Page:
Google’s Street View hits the UK
Privacy concerns likely to again be an issue as Google's detailed photo mapping service launches in the UK.
Productivity will take a hit this morning in offices across 25 cities in the UK, as Google's Street View is officially launched, letting us all look up photos of our favourite places and walk down our local streets using our computers.
Street View combines detailed photos with Google's mapping service, letting users view street level, 360-degree images of selected streets. Each view is an average of 12 panoramic photos.
London, Edinburgh and 23 other cities have been included see below for the full list. The IT PRO office hasn't yet been included, but our local pub has made it in.
Click here for Street View photos from around the UK.
Because of the level and detail of coverage, there have been privacy concerns. Japan has banned the Street View and the UK's Liberal Democrats has raised questions in Parliament about it, in addition to other Google services, such as its Latitude mobile phone tracking.
Regarding privacy, Google said in a statement: "Google has gone to great lengths to safeguard privacy while allowing all British users to benefit from this feature. Street View only contains imagery that is already visible from public roads and features technology that blurs both faces and licence plates."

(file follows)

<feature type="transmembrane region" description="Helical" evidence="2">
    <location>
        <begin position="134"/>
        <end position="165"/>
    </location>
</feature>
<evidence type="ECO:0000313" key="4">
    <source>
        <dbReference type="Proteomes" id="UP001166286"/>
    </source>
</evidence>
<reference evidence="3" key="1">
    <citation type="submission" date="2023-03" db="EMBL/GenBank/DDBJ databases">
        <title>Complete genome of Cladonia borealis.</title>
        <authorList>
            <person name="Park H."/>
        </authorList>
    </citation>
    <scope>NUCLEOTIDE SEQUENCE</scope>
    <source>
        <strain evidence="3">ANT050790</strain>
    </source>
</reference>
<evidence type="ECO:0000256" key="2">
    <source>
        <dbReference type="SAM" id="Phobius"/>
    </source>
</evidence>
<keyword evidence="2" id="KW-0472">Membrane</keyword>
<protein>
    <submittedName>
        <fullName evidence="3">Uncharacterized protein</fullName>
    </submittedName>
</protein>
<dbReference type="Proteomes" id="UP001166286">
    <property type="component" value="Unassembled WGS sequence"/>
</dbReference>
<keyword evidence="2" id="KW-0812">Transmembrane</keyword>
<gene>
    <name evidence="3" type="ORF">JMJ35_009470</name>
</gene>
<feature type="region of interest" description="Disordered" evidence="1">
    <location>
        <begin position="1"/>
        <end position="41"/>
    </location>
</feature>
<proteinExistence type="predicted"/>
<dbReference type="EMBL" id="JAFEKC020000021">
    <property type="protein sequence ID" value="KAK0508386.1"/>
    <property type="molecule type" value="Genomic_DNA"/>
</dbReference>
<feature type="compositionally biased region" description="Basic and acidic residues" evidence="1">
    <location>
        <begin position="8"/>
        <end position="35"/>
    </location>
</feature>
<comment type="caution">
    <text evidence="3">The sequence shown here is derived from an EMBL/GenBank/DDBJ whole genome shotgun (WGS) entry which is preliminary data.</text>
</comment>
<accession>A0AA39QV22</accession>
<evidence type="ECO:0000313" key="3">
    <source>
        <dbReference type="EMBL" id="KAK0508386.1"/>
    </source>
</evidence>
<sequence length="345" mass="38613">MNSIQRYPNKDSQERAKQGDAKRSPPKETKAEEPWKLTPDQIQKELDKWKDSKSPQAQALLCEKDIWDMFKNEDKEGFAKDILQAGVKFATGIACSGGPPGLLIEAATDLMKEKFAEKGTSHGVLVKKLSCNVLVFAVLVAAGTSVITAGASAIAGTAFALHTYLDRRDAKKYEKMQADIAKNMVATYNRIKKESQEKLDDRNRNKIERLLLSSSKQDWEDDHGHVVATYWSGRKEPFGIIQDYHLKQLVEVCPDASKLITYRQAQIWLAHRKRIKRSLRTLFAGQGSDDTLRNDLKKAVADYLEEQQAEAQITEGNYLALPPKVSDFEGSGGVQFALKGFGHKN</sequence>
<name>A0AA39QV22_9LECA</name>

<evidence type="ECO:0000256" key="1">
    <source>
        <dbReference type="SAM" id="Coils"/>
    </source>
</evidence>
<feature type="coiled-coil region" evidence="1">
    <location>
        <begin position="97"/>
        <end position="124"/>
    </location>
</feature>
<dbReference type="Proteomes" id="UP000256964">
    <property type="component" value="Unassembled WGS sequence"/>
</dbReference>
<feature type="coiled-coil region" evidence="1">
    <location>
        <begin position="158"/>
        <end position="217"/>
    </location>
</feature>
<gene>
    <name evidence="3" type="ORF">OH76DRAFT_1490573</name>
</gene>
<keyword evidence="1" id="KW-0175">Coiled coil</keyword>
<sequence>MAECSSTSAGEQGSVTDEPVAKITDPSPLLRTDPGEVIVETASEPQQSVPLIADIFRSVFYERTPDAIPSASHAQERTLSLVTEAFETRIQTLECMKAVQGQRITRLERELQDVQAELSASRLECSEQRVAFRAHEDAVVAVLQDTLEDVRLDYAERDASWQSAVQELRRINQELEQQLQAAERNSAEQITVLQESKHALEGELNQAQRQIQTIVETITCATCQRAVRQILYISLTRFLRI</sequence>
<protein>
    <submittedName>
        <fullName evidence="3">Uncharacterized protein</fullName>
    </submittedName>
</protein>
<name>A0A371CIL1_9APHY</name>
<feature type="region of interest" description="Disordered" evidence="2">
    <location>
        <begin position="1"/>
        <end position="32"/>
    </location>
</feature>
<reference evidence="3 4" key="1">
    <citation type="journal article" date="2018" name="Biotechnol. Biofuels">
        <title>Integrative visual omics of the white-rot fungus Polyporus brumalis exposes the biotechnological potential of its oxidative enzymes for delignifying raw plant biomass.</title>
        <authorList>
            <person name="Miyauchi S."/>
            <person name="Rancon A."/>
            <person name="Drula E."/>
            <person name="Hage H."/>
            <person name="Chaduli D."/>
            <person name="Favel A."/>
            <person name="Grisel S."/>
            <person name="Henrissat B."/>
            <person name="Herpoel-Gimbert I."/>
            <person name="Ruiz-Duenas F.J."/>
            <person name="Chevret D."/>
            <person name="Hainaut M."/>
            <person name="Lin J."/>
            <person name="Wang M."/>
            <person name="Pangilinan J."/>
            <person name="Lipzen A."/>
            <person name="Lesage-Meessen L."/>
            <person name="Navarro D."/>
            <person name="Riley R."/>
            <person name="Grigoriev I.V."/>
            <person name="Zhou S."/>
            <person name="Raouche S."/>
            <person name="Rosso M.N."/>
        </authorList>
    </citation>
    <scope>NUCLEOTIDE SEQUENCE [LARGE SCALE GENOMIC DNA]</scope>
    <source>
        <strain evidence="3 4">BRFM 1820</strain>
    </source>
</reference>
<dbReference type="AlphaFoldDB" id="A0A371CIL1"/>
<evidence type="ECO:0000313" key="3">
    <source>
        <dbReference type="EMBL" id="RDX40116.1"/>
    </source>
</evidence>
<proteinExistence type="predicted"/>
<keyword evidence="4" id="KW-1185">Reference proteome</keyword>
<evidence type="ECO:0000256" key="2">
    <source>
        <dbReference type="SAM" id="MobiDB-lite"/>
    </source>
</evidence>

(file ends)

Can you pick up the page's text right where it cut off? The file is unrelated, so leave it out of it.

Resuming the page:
Google said is promising to remove images if requested by individuals, a move which has apparently won approval from the Information Commissioner's Office. Images can be flagged for removal using the "report a concern" link in the system.
Street View is available via Google Maps, as well as through Google Earth and via Google Maps for Mobile. To access it using Google Maps, zoom as far as you can to street level on a map of a featured city. Grab the little orange "Pegman" icon and hover it over the map; included streets will turn blue. Drop the man icon onto the street you want to see, and the map will flip to Street View.
Google is also pushing the service as a tool for businesses, too, saying they can embed it into their own site for no charge, giving potential customers a view of the company. An example of this using pubs can be seen here.
Google gets the images by driving a van up and down streets, taking photos as it goes. Google said its drivers found London the most difficult place to drive, because of its one-way streets, high buildings and lack of parking. Last summer's rainy weather didn't help, as clear days are needed for driving. As of today, Google's Street View drivers have covered 22,369 miles of UK roads.
Street View is now available in: London, Edinburgh, Leeds, Bradford, Cambridge, Cardiff, Belfast, Birmingham, Manchester, Liverpool, Oxford, Sheffield, Nottingham, Derby, Bristol, Coventry, Glasgow, Aberdeen, Swansea, York, Newcastle, Dundee, Southampton, Norwich, and Scunthorpe.
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